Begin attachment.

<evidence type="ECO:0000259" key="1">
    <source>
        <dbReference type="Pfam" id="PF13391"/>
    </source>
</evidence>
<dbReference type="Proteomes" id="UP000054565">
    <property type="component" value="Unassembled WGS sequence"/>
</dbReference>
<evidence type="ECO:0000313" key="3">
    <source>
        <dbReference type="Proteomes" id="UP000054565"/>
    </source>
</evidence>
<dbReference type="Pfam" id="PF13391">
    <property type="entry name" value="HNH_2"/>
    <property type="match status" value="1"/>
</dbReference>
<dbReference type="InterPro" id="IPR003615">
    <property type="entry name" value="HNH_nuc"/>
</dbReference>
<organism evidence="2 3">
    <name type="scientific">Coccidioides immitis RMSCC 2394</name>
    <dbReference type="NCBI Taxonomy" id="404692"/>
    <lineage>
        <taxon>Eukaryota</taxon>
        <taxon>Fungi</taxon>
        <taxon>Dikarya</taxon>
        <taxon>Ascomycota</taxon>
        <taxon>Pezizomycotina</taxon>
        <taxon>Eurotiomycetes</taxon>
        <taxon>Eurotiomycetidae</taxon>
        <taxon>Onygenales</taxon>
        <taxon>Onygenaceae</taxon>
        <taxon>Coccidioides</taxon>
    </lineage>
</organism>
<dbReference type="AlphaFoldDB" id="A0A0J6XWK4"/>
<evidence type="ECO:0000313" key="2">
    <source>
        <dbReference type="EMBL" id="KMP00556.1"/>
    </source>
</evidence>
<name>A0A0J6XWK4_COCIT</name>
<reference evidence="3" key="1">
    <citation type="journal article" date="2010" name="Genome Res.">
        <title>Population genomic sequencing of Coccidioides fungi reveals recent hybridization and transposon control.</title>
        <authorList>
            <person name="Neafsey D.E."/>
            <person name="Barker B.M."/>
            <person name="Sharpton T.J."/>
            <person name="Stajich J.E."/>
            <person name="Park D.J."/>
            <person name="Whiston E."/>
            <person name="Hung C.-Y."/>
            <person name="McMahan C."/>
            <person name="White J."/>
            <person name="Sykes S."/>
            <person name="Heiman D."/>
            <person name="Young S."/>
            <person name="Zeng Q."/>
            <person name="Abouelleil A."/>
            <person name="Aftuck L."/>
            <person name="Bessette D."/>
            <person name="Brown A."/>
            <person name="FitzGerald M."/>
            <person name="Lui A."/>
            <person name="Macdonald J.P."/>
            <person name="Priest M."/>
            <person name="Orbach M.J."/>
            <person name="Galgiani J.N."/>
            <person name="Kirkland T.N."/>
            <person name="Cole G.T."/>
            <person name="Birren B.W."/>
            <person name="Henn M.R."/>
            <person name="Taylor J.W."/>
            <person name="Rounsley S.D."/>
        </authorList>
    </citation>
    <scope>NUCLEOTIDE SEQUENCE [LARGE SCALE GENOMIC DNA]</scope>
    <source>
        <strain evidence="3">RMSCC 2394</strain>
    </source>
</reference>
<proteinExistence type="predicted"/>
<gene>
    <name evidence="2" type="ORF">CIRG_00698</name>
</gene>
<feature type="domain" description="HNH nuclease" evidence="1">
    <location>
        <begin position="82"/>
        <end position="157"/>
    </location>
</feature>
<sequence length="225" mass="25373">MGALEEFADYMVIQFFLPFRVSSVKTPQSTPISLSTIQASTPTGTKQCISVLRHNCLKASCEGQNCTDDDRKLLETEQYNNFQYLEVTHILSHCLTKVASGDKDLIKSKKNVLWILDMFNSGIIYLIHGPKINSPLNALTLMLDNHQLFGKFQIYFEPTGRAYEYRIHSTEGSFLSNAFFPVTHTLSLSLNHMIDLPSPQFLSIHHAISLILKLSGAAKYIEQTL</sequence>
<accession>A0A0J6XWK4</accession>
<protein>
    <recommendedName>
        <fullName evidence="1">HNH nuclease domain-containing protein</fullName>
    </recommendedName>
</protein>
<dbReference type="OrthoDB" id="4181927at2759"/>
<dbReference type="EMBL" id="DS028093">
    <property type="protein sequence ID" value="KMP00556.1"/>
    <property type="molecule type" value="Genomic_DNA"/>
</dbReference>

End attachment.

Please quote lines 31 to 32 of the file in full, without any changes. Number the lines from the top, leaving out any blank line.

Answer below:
        <taxon>Eurotiomycetidae</taxon>
        <taxon>Onygenales</taxon>